Constable painting 'lost' for 44yrs turns up in terraced house - and sells for £250,000
The 1814 oil sketch, last recorded in 1979, depicts Willy Lott’s Cottage in Flatford, Suffolk and was rediscovered hanging in a dark corner of a dining room in Guernsey
A John Constable painting that was missing for 44 years before turning up in a terraced house has sold at auction for £248,000.
The 1814 oil sketch, last recorded in 1979, was rediscovered hanging in a dark corner of a dining room in Guernsey. It depicts Willy Lott’s Cottage in Flatford, Suffolk, which also features on his most famous work,The Hay Wain, painted seven years later.
His masterpiece hangs in the National Gallery in London and shows a horse-drawn wagon crossing the River Stour next to the same cottage. The oil sketch sparked an international bidding war when it went under the hammer before it was acquired by a Guernsey collector.
Expert Jonathan Voak said: “This was a remarkable rediscovery of a work whose whereabouts has been unknown for 44 years.” After its owner died, the painting was auctioned at Martel Maides, on the Channel Island, to an unnamed bidder.
John Constable (
There was applause as it fetched a hammer price of £200,000, with extra fees taking the total to £248,000 – twice the £120,000 estimate. Willy Lott was a tenant farmer and lived in the brick-built cottage at Flatford for over 80 years, spending only four nights away from the house in his entire life.
The painting was authenticated by Constable expert Anne Lyles who has traced its provenance back to the painter’s grandson, Hugh Golding Constable. He subsequently sold it to distinguished fine art dealers Leggatt Brothers and it was displayed at the end of the 19th century.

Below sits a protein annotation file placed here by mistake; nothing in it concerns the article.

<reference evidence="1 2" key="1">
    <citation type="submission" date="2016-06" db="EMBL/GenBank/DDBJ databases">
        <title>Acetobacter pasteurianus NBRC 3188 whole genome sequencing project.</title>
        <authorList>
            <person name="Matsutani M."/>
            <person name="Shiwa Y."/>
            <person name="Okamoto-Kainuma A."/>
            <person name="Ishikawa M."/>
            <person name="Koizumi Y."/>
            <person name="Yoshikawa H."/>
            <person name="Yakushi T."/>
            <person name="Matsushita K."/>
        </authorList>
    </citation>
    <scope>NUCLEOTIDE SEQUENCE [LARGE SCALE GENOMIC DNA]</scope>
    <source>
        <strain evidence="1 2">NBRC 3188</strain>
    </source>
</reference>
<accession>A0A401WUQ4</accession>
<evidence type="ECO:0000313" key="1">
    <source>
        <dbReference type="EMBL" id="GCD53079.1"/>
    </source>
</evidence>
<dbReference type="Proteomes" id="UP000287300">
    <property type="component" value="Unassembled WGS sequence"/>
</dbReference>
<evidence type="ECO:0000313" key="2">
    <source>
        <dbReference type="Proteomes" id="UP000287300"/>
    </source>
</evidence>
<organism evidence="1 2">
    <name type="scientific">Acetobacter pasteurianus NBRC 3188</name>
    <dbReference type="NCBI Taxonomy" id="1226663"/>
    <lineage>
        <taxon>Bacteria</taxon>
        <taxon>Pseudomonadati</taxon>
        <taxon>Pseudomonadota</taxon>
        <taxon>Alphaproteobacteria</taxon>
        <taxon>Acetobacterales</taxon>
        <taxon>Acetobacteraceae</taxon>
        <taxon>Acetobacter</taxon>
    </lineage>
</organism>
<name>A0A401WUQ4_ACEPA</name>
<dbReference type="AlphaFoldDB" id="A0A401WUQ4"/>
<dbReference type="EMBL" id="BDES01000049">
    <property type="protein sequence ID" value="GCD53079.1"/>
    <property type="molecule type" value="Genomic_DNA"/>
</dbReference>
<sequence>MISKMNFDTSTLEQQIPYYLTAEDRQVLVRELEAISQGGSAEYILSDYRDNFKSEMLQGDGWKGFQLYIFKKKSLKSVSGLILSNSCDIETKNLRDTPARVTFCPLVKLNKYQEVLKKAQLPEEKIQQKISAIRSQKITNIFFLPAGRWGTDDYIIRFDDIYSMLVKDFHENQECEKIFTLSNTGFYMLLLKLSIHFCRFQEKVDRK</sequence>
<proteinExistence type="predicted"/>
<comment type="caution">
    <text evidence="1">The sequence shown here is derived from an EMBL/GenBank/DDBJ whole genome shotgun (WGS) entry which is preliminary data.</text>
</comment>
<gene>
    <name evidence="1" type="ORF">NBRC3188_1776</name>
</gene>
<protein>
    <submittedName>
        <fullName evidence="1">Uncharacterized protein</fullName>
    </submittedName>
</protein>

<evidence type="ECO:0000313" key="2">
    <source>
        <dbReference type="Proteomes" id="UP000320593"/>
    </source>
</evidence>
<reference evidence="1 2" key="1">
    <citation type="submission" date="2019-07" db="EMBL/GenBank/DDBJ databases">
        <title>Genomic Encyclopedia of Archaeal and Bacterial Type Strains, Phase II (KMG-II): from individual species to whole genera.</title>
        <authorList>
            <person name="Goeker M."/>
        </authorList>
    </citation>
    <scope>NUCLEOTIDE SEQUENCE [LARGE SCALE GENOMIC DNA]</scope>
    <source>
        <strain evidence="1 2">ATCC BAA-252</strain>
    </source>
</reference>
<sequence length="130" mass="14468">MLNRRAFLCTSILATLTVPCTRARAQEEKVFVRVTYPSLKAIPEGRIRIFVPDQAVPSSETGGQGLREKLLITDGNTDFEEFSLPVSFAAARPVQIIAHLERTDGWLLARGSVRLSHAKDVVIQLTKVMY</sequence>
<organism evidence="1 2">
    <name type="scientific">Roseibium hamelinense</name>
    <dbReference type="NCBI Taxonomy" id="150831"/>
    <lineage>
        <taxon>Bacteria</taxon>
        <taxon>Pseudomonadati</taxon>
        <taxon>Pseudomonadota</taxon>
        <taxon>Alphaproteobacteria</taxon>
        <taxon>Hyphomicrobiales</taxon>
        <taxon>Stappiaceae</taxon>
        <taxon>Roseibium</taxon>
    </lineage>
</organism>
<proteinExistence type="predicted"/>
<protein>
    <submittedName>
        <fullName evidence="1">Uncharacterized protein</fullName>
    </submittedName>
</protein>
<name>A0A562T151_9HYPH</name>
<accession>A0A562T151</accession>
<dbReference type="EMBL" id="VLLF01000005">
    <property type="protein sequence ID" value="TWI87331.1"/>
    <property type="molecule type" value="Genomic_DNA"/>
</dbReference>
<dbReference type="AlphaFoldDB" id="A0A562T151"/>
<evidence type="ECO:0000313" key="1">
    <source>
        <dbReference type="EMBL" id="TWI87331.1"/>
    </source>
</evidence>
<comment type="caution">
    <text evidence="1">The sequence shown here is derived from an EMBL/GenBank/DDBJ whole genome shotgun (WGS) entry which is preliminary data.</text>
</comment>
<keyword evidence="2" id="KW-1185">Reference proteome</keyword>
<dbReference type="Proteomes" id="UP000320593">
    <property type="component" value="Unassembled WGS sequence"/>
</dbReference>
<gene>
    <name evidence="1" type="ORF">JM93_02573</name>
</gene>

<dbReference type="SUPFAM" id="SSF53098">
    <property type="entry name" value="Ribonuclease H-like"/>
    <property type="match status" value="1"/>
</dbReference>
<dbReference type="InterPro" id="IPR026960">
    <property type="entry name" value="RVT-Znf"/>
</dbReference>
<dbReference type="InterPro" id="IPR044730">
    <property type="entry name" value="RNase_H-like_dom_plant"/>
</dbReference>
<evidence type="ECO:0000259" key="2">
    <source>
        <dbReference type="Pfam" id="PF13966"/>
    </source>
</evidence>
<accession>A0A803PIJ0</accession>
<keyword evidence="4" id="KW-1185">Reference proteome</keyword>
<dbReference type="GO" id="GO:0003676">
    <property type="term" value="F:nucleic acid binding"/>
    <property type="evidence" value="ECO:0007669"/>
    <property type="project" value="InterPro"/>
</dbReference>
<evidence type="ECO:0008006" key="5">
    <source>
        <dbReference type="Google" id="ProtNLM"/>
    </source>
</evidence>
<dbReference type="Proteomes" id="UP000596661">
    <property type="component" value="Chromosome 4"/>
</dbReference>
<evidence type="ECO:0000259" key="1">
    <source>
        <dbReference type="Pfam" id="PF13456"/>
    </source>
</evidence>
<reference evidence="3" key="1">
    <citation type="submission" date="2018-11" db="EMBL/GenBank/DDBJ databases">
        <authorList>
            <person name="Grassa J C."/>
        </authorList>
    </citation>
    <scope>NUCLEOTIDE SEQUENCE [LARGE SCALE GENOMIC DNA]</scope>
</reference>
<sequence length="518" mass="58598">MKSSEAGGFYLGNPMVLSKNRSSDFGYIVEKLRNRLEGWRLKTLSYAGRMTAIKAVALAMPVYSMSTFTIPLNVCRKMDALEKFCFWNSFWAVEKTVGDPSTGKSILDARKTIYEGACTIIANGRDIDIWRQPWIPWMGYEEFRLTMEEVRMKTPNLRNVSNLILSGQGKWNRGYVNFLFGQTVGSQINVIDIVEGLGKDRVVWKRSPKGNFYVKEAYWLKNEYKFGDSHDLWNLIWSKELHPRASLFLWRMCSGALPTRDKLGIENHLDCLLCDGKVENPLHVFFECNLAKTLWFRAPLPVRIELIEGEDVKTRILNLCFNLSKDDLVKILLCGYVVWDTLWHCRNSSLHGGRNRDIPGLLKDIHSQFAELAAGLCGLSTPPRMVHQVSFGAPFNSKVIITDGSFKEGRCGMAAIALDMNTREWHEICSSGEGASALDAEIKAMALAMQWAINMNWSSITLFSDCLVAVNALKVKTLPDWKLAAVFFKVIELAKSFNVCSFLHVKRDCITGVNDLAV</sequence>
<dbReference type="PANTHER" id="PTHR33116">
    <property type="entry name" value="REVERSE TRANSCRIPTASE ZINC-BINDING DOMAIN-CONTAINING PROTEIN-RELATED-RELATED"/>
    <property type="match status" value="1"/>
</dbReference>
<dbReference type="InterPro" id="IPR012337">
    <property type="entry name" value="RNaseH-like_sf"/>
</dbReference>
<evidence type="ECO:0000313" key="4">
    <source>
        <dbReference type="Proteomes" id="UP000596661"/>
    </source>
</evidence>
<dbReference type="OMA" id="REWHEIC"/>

Its location was last recorded in 1979 when it appeared in a rare Italian scholarly publication listing Constable’s works. Constable did landscape paintings of Dedham Vale, on the Essex-Suffolk border, which surrounded his home. The Area of Outstanding Natural Beauty is now known as ‘Constable Country’, and one of Constable’s works, The Lock, which depicts rural Suffolk, sold for £22.4million at auction in London in 2012.
Mr Voak added: “The painting was found among a large number of items that came from an old terraced house in Guernsey. It was first seen by a member of our team hanging in a dark corner of the dining room. That was some years ago and at that time it was certainly not thought to be a genuine Constable.
"It subsequently came to us when the owner died as part of the deceased estate... The painting's location was last recorded in 1979 when it appeared in a rare Italian scholarly publication listing the works of John Constable. Meticulous research by Anne Lyles, acknowledged authority on the work of John Constable, has traced the provenance of the oil sketch back to the artist’s grandson, Hugh Golding Constable.
“We received the endorsement of Sarah Cove, accredited conservator of paintings and acknowledged authority on the work of John Constable. The re-emergence of this oil sketch makes an important contribution towards establishing the chronology of Constable’s oeuvre (body of work).”……
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